"I had Xbox LIVE for 10 years and didn't have as many outages as I have in my first year of PSN. It's crap."
I want to thank russ3333 for that comment there, left in the wake of the announcement that Sony would be performing maintenance on the PSN service the night before Far Cry 4 and the new-gen version of GTA V are due to be released. Sony even added in a disclaimer, warning that although the PSN was slated to come back online at midnight (at which point both games launch) the maintenance work could overrun. Given the long history of PSN downtime, you'd probably get competitive odds on the PSN still being offline by the time you got back from the midnight launch.
While writing this article, Sony announced that they were moving the scheduled maintenance forwards by an hour.
I had both an Xbox 360 and a PS3 for the majority of the previous console generation, and I did most of my multiplayer gaming on Xbox LIVE. It seemed ridiculous, sure -- you could play for free on PS3, after all -- but, as we've mentioned several times here onsite, Xbox LIVE proved to be far more stable and reliable and worthwhile in that regard. Sure, I was paying a £30 (under when there was a good deal, and there was always a good deal) premium per year, but that really wasn't much in the grand scheme of things.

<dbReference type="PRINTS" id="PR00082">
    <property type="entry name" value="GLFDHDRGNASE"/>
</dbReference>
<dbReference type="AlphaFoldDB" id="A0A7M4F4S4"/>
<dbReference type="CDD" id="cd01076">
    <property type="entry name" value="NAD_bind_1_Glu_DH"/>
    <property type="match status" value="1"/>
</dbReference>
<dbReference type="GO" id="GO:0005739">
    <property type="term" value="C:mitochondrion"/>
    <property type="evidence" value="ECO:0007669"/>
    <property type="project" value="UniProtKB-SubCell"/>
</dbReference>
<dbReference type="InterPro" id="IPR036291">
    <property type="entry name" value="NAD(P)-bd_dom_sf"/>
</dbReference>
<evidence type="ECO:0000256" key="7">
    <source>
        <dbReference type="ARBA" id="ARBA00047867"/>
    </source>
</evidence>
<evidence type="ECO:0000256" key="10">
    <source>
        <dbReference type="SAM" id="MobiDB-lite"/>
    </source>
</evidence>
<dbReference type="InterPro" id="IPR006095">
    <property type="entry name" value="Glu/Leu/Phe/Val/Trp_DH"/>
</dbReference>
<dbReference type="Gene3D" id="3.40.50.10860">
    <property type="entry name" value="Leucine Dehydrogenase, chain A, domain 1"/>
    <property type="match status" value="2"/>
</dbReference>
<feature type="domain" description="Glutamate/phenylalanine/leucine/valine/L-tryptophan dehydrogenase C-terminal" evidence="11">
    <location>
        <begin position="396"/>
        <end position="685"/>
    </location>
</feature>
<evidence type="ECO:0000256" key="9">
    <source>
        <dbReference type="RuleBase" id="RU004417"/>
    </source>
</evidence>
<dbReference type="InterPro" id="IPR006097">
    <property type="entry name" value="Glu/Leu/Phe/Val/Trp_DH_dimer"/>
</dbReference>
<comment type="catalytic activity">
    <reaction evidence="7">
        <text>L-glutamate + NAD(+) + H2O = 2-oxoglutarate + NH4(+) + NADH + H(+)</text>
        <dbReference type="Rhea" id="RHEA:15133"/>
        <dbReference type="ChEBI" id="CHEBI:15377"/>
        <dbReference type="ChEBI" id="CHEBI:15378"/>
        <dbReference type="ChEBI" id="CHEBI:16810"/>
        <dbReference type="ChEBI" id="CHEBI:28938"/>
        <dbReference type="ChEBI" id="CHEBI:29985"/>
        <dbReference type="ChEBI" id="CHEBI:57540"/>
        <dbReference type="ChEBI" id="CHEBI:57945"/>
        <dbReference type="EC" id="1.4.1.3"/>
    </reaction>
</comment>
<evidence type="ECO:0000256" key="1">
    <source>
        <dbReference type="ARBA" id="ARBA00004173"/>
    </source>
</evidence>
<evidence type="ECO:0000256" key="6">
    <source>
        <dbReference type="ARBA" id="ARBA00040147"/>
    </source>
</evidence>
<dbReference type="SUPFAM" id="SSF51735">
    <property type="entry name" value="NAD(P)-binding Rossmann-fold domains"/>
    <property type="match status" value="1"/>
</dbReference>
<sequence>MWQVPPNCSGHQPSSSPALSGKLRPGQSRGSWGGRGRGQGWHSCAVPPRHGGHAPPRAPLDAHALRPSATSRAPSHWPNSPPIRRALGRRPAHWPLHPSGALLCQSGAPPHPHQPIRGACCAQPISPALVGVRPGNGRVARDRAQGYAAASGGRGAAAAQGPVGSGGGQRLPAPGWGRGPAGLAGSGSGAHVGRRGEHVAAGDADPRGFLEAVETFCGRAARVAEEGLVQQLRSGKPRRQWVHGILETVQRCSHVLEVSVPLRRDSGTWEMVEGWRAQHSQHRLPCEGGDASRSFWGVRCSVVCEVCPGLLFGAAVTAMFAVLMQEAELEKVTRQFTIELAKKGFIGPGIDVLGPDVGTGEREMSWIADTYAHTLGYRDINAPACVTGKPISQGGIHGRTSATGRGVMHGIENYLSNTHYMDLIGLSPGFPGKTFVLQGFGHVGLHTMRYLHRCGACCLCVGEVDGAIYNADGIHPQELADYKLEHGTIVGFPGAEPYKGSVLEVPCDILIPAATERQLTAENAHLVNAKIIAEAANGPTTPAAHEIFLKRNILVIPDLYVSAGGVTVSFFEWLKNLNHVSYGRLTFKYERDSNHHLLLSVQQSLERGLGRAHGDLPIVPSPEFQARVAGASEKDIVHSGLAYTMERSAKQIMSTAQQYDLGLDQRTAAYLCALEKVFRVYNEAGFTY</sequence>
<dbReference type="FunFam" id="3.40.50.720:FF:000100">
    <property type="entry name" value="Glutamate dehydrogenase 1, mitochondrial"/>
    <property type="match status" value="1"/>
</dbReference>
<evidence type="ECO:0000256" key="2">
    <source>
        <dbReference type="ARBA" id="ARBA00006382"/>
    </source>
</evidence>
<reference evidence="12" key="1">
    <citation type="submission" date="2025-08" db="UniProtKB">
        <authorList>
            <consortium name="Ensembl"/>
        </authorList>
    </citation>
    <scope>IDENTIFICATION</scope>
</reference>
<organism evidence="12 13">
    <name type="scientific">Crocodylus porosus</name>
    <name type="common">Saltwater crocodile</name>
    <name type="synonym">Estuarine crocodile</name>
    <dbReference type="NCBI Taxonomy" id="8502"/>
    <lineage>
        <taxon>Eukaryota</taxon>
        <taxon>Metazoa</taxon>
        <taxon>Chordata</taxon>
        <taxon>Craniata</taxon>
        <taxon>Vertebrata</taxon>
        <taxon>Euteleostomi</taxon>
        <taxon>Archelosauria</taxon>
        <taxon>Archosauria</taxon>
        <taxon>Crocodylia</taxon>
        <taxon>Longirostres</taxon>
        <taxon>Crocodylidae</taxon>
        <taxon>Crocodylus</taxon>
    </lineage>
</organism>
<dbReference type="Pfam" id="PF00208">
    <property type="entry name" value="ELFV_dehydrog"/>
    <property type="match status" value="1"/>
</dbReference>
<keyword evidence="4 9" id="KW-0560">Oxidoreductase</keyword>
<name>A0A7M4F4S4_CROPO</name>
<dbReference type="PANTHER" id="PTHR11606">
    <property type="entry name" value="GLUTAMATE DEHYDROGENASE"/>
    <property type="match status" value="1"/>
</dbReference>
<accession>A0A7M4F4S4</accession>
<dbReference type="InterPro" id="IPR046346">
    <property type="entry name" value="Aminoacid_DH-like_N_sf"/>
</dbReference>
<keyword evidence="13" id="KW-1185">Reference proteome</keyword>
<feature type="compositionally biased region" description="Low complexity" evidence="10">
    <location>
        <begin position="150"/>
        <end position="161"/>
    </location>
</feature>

PlayStation Plus changed all of that, of course. Here was a subscription service that delivered an outstanding smorgasbord of free games and excellent discounts, and it kept getting better and better. Suddenly, you didn't really need to buy games any more for your PS3.
Of course, standing at the end of 2014, the subscription services on Xbox One and PS4 are broadly similar. You need subscriptions to play online across both platforms now, and Microsoft introduced Games With Gold to try and rival PlayStation Plus. The two subscriptions cost about the same, but although there are broad similarities and parallels, it's clear that each side's original strengths still remain their biggest selling points.
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